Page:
Chicago Accordion Club Plays to Keep the Music Alive

There was a time in Chicago when the accordion was everywhere—and not just for polkas.

These days, the accordion is not the powerhouse that it used to be, but there is at least one place where the instrument is still going strong: The Chicago Accordion Club. Jay Shefsky went to check it out.

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Jay Shefsky: On the third Monday of every month, accordions are king at the American Legion post in Elmhurst.

It was just 2 degrees out the night we visited, but accordion players and fans from all over the region made the trip.

The Chicago Accordion Club has been around since 1988—started by professional accordion players.

John Simkus: This was kind of the cream of the crop for the Chicago area. 

But when they would meet, nobody wanted to play. They all got there, and they sat down and they had their instruments, and they were just shy to play amongst themselves.

JS: These days, accordion music greets you from the time you arrive. Tonight’s mingling music is provided by Chicago tuck-pointer Bogie Pokrzywnicki.

Bogie is Polish but he’s the first to point out that the instrument is not only for polkas.

Bogie PokrzywnickiBogie Pokrzywnicki Bogie Pokrzywnicki: Accordions are really cool for jazz, for classical, for polka, for anything. Many people don't realize. Everybody sees me with an accordion and they say, "Oh!  Play polka!"

JS: Every meeting of the Chicago Accordion Club begins with a real meeting. And every treasurer’s report includes a joke—cleaner than usual I’m told, for the camera.

When the meeting and the “warm-up act” have finished, the program begins. Tonight it’s the annual open mic.

Rolf (MC):  We often bring in top-named talent from all over the world. We've had people from France, Italy, Germany, Norway and Sweden and all over the U.S. But we want to give our local talent the chance to play a little bit also.

JS: First up, Daniel Navarro, who’s here for the first time tonight. His grandfather played and taught accordion in Guatemala.

Daniel’s playing a popular French song from 1950.

Mark Peters used to play the French horn, but took up the accordion so he can sing, too.

Gina Landes also came to sing, accompanied by longtime member Ken Rogner.

Sam Prainito’s been a member for years but this is the first time he’s climbed the stage. His late wife Elise, he says, loved this song.

The purpose of the Chicago Accordion Club, they all say, aside from a fun evening of music, is to keep the accordion alive.

As a result, the next two performers seem to be the highlight of the evening.

Dan HartnettDan Hartnett Dan Hartnett is 18. He’s been playing for seven years and drives 200 miles every Saturday for lessons with a renowned accordionist in Wisconsin, Stas Venglevski.

Dan Hartnett: A lot of kids are playing guitar, drums, all that. But accordion, I really settled on, I loved the instrument, loved the reeds.

You press different registers and you open different sets of reeds from the low reeds, which are good for jazz, up to the middle and the highs, which are good for tango and classical. It’s very versatile.

JS:  When 11-year-old Valeria Cancino first saw the accordion somehow she knew immediately that it was her instrument. And she loves to play tangos.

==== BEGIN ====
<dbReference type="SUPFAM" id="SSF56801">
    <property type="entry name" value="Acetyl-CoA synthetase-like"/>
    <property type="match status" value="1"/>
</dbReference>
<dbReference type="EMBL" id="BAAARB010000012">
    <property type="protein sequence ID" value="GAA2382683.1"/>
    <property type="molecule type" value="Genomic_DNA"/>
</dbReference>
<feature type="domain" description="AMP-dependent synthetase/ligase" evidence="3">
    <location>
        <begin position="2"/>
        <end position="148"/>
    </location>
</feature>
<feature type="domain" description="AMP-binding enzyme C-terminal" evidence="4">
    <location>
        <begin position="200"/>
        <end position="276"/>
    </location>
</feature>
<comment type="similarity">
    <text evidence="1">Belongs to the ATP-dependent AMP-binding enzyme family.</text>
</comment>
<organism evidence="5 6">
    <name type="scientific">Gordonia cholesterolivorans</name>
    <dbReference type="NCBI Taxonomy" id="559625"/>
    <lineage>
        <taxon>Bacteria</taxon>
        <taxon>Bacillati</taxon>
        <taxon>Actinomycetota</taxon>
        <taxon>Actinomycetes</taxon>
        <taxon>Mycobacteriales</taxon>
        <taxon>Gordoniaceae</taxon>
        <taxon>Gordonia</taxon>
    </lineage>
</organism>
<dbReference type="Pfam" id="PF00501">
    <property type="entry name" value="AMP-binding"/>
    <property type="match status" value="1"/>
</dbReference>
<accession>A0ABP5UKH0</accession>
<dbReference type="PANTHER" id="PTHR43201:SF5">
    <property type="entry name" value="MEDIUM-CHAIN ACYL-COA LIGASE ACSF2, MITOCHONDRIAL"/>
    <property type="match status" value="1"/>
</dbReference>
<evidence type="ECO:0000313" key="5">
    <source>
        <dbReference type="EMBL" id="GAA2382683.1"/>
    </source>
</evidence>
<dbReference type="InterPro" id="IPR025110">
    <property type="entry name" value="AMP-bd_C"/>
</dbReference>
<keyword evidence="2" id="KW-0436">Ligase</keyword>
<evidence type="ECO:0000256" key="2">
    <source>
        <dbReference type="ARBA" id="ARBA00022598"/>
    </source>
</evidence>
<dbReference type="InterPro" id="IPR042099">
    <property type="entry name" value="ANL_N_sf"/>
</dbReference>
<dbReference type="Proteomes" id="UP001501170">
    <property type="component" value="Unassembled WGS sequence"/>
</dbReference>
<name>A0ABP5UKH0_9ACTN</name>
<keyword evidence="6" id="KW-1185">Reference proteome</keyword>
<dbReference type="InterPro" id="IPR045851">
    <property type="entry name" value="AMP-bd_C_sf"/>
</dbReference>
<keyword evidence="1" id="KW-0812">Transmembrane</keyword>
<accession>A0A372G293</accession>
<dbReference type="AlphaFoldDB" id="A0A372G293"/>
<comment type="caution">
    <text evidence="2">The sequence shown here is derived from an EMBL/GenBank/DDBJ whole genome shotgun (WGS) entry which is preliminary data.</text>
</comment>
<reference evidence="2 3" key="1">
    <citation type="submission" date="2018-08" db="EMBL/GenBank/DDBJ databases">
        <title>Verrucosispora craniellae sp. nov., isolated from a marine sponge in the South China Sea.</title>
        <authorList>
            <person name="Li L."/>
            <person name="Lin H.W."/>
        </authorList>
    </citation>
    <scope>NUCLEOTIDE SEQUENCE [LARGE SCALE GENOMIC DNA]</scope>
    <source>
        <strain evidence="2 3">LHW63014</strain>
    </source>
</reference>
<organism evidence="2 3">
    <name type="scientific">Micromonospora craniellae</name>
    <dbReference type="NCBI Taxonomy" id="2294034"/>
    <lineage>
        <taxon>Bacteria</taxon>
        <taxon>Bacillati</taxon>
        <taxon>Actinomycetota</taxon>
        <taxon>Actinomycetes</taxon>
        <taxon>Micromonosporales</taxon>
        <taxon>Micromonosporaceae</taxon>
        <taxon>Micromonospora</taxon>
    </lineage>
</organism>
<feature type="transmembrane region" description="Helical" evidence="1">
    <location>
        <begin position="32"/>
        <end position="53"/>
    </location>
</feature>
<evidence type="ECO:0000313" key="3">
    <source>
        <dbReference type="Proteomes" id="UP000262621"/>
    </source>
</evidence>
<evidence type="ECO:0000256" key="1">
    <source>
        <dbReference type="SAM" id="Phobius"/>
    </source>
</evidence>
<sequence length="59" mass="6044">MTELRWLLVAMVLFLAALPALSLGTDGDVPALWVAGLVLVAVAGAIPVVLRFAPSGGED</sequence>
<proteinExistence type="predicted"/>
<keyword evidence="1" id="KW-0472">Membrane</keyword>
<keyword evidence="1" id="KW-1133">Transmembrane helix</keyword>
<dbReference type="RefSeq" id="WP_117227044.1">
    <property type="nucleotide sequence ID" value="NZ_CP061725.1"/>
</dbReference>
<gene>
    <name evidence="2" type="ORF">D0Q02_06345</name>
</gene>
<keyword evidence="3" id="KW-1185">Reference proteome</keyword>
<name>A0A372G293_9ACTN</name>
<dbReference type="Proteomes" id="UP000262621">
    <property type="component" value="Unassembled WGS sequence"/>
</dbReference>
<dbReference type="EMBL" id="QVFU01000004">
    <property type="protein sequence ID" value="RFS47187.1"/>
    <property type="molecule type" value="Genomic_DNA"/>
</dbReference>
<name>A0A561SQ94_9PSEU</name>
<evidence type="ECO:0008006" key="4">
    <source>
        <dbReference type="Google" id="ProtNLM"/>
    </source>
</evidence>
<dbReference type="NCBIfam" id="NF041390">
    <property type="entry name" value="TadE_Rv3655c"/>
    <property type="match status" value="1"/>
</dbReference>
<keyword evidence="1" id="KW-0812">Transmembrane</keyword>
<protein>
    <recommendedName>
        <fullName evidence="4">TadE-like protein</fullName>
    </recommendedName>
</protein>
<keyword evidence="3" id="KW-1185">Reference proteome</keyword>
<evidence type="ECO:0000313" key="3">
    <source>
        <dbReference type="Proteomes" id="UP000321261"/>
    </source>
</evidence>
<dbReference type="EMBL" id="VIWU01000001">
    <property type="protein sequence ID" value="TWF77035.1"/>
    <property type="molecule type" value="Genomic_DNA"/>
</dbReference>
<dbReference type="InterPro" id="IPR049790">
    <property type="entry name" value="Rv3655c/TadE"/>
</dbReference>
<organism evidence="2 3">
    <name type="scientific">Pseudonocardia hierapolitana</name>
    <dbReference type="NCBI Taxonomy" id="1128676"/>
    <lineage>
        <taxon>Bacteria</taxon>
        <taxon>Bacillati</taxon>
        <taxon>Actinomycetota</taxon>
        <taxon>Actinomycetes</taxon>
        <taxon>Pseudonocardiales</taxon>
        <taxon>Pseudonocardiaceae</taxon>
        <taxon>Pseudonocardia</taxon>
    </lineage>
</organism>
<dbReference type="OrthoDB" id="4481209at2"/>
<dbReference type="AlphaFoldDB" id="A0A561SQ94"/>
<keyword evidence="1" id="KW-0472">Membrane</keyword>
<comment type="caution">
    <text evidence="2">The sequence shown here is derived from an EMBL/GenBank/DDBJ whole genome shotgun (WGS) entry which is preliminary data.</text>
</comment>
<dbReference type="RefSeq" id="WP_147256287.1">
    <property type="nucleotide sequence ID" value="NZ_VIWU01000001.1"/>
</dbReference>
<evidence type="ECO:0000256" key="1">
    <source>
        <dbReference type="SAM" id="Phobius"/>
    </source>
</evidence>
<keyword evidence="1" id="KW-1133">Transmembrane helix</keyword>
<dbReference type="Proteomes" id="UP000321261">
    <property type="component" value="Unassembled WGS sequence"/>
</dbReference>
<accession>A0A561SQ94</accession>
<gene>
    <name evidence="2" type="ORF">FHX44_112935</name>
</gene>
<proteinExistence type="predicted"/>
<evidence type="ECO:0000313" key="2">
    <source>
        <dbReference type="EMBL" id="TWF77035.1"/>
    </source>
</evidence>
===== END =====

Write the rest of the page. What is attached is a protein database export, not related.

Valeria CancinoValeria Cancino Valeria Cancino: Polkas I can't really play because I don't get that type of feeling. But when I play tangos, I can feel it.

JS: For this group of—let’s be frank—mostly older accordion lovers, seeing Valeria and Dan onstage means there is hope for their beloved instrument.

John Simkus: It's like Christmas! It's like, “Can I really believe this?” But it’s true there are young people who have taken interest in the instrument and it's a real uplift to me.

JS: John Simkus has been a club member almost since the beginning. He’s one of the top accordionists in Chicago and has agreed to play a few songs to end the program.

John first picked up the accordion when he was 6 years old.

You've been playing a long time. 

John SimkusJohn Simkus John SimkusDon't tell the people that! 

JS: When John started playing professionally in the ‘50s, he says the accordion seemed to be everywhere—at every party, bar, wedding and funeral.

It was portable and self-contained.

John SimkusAn accordion is a complete instrument. You've got the melody on the keyboard on the right-hand side. On the left-hand side, you’ve got buttons there to simulate a bass and a guitar. So you've got an instrument that can play by itself and still sound where it's complete and that.

JS: John says what killed the accordion was rock 'n' roll.

John Simkus: Suddenly the accordion was looked at as a square, or nerd instrument, or something like that because people didn't realize the full potential of the accordion.

JS: At the Chicago Accordion Club, there is only one thing that can stop the performance ... and that’s pizza.

And even over pizza, the music continues. This time provided by Ed Smolen, who’s a contractor, Polish radio host and owner of a few accordions.

Ed SmolenEd Smolen Ed Smolen: I have approximately 80 accordions. 

JS:  What?!

ES: 80.

JS: You've got 80 accordions?!?

ES: Most of them are in good condition you know. 

JS: So the next time you want a taste of the accordion, as played by the newcomers or the old pros, make your way to the American Legion post in Elmhurst.

For “Chicago Tonight,” this is Jay Shefsky.

The next meeting of the Chicago Accordion Club will be Monday Feb. 15. Bruno Muras will perform. Learn more about the Chicago Accordion Club by visiting the group's website.

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